In the meantime, a rash of petitions and reports had inundated the NPA against this contract, with many alleging it to be a bogus scam to siphon public funds. The Bureau of Public Procurement was the first to cry out, saying both the award of the dredging contract and the initial payment of over N4billion to Messrs Niger Global Engineering & Technical Co. Ltd, were done in violation of the law. Even worse, all efforts of the new management of the NPA under Ms. Hadiza Bala Usman, to find evidence of the dredging work purported to have been done in the Calabar Channel at the time the company claimed to have done so, was unsuccessful.
That is not all. There was also the report by a consultant that advised against a joint venture partnership for the purpose of managing the Calabar port. Their reason was simply that maritime activities in the Calabar port was too low, that a joint venture scheme as obtained in Lagos and Bony was unsustainable.
Faced with these negative outcomes, the NPA management under Ms. Bala Usman decided that national interest would be better served if the JV scheme as well as the so-called dredging project are terminated. On their part, the Economic and Financial Crimes Commission, EFCC, have moved in, with a mission to “recover public funds collected for job not done”.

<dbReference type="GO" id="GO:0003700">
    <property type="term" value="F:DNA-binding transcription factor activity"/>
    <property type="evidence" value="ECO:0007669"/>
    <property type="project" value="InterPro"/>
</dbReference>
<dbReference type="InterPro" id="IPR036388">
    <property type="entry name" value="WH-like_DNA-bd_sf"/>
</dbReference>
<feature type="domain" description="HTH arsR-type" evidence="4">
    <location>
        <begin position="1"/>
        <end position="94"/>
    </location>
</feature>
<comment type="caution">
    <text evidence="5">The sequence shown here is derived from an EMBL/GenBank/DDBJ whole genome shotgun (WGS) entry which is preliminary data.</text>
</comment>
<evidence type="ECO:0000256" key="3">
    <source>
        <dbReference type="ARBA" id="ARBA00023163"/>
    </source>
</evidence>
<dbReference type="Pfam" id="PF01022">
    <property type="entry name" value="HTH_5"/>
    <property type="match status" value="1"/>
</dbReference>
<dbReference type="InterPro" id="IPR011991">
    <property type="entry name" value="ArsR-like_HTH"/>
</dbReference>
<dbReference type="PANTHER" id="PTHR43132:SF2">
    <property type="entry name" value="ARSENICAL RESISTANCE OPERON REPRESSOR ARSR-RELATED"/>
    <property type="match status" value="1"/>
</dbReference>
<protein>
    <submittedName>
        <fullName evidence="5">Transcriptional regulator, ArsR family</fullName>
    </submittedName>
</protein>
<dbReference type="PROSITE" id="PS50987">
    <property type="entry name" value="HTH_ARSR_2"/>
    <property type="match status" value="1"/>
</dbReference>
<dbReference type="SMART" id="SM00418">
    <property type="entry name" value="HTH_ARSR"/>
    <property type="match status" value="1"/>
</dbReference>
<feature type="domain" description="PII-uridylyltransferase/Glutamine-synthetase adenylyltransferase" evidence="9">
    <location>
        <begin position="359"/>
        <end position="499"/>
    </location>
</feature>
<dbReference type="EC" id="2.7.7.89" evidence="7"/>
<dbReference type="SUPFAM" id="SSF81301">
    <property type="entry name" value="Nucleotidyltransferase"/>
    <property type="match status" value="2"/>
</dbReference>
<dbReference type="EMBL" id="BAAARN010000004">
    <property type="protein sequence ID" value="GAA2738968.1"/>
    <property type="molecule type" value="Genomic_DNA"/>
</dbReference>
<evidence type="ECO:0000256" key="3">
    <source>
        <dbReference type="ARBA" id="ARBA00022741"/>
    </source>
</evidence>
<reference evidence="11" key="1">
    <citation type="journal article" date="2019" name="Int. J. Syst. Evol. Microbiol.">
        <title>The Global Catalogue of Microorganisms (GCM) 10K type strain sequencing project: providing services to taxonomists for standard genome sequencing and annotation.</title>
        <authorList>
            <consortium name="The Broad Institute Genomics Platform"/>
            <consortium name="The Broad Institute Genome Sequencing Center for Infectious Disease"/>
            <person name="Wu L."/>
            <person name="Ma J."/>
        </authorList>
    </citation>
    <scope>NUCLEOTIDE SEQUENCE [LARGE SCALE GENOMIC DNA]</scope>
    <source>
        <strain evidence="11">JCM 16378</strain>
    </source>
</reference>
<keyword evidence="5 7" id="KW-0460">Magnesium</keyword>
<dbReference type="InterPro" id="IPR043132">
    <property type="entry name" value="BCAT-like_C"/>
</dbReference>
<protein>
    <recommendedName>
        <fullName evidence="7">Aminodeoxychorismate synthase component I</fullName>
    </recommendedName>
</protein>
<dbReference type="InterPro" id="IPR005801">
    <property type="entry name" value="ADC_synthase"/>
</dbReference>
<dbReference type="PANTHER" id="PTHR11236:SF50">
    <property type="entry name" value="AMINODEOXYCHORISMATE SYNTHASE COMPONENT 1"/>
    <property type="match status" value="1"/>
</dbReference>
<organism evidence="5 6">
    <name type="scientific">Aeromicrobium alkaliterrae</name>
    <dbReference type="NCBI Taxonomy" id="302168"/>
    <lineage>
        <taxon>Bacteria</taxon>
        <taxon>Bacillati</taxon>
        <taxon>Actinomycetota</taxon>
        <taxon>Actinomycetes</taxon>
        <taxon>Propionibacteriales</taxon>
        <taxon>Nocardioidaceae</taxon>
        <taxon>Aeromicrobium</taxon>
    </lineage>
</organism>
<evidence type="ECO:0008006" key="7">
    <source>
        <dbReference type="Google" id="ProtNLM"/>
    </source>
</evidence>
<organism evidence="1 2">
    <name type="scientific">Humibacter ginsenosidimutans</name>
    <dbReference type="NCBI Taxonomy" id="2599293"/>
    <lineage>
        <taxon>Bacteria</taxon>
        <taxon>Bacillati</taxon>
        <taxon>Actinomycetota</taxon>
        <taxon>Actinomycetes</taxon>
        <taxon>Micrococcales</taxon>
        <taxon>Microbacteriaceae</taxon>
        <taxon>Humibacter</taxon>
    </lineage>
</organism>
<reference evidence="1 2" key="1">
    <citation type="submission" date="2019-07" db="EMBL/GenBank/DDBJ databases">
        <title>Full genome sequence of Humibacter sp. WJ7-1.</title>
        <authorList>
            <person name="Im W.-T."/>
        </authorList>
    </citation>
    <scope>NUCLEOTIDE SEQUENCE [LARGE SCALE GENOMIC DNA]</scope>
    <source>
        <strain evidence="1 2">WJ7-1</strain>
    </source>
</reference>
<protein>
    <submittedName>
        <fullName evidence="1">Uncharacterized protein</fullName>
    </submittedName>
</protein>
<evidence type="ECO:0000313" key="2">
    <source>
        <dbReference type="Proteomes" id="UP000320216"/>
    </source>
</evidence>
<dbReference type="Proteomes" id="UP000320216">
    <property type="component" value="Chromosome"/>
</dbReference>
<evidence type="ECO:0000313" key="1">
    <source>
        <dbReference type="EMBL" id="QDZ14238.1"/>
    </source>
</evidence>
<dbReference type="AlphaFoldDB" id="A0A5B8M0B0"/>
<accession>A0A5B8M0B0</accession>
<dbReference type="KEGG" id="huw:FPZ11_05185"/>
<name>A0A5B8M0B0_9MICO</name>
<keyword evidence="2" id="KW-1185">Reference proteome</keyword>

Now, the name of the person driving this scheme is quite instructive going by the very loud and sustained counter attacks being mounted against the public officers; officers that insist that right things are done. He is the leader of the Senate Committee on Customs, Excise and Tariff. He is the owner of both the Niger Global & Engineering Co. Technical Ltd; as well as the rice smuggling giant, Master Energy Commodities Trading Ltd.
Nigerians must not leave the likes of Hamid Ali, Ibrahim Magu, Hadiza Bala Usman,(former BPP DG) Emeka Nzeh et al at the mercy of these strange law makers; politicians that have demonstrated time and again that they are in politics to serve themselves and themselves alone.
The experience of Hadiza Bala Usman, the new M.D of the NPA, is particularly sad. The more she tries to fight, to reduce graft and perfidy, the more determined they seem to mobilise against her, to neutralise her and see her back. They want her out because, they now claim, she is ‘too young’ to manage a complex organisation such as NPA – even though she is past 40 years of age. Unashamed, they question the wisdom of appointing a woman to such a post – her training and experience counting for nothing; apparently.
Incidents such as these are the reason the Nigerian public feels let down by our Parliament. They are the reason why a whole lot of Nigerians take a dim view of members of the National Assembly. Some even believe the conduct of our legislators is a major factor holding Nigeria down; why it is a laughing stock among the nations of the world.
It is the duty of all Nigerians to demand correct conduct from all public officials, including from members of the National Assembly; especially the Senate. Senator Bukola Saraki, the Senate President, must enforce discipline among his colleagues. No member of a committee, much less a chairman, should remain in his duty post once credible information about possible crime is received on the person.
We need not remind our political leaders, most of all our legislators, that punishment always follow excess.